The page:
Just prior to the German attack, the Germans intercepted Russian communications that revealed the distance between the two Russian armies, and detailed The First Army’s imminent marching plans, which were not towards Samsonov’s Second Army. Another message told the Germans that Samsonov had assumed that there would be a general German withdrawal to Tannenberg and beyond. Consequently, his message provided detailed plans for his intended route of pursuit of the German forces. These messages reassured the Germans that their plan would work, and they would not need to fear intervention from the Russian First Army during their assault upon Samsonov’s forces.
Over the next few days, the resulting confrontation had Samsonov’s Army completely surrounded by German forces. There was no support from the Russian First Army, as Rennenkampf held a deep personal vendetta with Samsonov. Finally, Samsonov became aware of the peril he faced. Critically short of supplies and with his communications system in tatters, his forces were dispersed, and many were defeated. He ordered a general withdrawal on the evening of 28 August. However, It was too late for the Russians. As they scattered, many throwing down their weapons and running, directly into the encircling German forces. Support from the Russian border in the form of counter-attacks were weak and insufficient.
95,000 Russians troops were captured in the battle, while an estimated 30,000 were killed or wounded, and of his original 150,000, only around 10,000 of Samsonov’s men escaped. The Germans suffered fewer than 20,000 casualties and captured over 500 guns. Samsonov ended up lost in the surrounding forests with his aides, and shot himself, unable to face reporting the scale of the disaster to the Tsar. His body was later found by German search parties and was given a military burial.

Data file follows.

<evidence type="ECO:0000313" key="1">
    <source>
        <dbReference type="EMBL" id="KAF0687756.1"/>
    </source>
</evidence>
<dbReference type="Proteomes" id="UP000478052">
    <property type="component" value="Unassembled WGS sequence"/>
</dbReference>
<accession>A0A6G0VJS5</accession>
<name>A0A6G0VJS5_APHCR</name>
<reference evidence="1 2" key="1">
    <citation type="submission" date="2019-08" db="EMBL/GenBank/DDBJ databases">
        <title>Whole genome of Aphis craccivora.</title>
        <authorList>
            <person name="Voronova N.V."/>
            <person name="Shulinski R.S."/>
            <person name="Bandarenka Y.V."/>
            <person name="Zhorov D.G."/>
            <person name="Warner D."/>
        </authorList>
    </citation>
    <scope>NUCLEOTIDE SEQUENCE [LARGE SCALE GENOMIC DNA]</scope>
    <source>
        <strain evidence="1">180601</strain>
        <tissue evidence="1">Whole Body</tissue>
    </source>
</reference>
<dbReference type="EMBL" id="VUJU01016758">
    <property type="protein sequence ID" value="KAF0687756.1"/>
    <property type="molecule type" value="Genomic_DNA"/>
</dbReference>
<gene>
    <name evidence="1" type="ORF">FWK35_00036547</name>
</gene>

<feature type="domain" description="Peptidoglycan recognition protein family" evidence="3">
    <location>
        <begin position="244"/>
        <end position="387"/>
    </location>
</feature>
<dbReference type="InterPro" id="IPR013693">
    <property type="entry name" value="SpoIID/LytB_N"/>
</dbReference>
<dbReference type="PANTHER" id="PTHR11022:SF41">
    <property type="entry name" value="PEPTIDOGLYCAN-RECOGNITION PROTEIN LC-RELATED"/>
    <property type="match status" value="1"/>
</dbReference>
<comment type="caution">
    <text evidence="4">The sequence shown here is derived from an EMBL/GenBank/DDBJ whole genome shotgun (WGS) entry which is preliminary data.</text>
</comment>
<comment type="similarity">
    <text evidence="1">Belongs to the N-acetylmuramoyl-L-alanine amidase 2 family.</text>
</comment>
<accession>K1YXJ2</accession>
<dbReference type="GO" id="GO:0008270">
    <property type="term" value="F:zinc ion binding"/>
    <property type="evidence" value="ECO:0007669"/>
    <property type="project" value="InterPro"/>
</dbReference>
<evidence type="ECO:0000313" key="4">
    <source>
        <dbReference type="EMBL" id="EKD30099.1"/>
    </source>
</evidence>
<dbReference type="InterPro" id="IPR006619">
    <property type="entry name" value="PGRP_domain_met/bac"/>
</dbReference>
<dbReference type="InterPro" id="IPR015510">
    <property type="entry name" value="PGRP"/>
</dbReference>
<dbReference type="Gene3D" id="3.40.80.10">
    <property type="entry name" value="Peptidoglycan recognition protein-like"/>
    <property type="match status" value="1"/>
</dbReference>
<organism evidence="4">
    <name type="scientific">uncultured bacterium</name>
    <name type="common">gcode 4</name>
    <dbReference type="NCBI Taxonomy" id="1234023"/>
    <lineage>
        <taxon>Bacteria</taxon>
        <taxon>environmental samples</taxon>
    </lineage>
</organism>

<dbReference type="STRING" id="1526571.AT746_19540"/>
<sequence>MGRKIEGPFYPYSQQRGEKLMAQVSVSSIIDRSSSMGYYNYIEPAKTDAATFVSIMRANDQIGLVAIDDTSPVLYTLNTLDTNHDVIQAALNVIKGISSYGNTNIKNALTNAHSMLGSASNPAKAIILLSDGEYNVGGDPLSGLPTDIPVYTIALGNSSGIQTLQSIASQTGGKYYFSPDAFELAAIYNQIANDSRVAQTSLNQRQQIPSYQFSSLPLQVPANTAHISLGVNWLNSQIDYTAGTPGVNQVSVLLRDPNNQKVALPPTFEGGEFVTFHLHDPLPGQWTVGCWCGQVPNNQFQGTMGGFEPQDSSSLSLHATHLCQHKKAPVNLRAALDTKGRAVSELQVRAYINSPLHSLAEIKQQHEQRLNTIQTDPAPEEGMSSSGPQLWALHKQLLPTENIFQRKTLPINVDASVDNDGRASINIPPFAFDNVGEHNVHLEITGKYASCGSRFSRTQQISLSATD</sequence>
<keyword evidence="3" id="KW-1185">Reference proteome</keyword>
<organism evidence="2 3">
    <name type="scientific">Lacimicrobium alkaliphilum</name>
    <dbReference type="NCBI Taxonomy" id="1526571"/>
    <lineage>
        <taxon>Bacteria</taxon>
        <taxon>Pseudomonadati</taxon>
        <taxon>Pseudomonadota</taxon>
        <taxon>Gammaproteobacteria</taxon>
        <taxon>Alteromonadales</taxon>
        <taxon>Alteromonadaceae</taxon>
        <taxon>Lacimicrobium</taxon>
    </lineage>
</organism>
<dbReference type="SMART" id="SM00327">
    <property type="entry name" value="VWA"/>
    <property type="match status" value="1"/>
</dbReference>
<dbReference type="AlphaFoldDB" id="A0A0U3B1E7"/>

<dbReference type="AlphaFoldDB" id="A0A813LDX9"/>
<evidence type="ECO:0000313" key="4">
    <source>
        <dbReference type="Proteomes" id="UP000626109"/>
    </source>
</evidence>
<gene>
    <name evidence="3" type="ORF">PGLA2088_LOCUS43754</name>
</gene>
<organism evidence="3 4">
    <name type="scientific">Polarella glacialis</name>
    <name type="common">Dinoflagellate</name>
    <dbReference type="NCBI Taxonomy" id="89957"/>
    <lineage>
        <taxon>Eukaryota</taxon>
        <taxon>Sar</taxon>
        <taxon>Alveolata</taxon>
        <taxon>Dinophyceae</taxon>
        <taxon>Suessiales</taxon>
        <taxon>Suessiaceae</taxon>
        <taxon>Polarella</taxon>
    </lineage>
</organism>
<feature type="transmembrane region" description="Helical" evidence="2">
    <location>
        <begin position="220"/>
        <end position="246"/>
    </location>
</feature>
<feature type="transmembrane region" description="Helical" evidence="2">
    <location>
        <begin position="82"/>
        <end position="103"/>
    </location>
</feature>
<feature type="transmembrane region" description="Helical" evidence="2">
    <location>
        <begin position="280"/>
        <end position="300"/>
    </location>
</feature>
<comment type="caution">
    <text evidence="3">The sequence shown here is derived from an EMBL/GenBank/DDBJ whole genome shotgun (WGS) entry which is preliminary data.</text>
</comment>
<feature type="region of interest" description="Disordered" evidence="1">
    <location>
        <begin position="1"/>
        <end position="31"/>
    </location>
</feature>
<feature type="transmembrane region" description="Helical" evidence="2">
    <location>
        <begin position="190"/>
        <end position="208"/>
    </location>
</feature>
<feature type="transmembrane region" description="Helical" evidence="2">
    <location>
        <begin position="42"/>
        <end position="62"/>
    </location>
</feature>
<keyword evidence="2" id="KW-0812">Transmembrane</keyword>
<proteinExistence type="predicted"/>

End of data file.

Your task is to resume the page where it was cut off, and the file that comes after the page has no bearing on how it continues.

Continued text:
The scale of the Russian defeat shocked Russia’s allies, who wondered whether it signalled the defeat of the Russian army entirely. This was not the case, as was demonstrated by the lesser German victories shortly after. And as always, the sheer mass of the Russian army ensured its survival. Even so, no Russian army set foot on German territory again until the end of the Second World War, in 1945.
Now that we are in France (at least on the paper) and we have accomplished the first stage of our holidays it is easier to keep on searching for History. Let’s head to the South East from Puy du Fou so we can reach a region where we can travel, in some hours and not that many miles, from the dawn of Mankind to the Hundred Years War via Roma.
Arriving on Perigueux, we have reached our first destination. We are now in Dordogne-Perigord, home of the Cro-Magnon. It has been a long trip from Puy du Fou and now we have to settle for the night. Tomorrow is going to be a very busy day: we will have to cross scores of years from dawn til dusk.We will begin early in the morning here, at Perigueux, visiting Vesunna, the Roman Village. Then we will head East trough Les-Eyzies-de Tayac where the National Archeology Center is awaiting, to Lascaux, where we will have the opportunity to visit the replica cave and admire the paintings. After lunch we will turn South to have a look to the Museum of War in Middle Ages at Castelnaud. And the, full-speed, we will have to hurry to arrive on time to Castillon and watch the Battle Show. What a day! But that will be tomorrow. For now, let’s have some rest.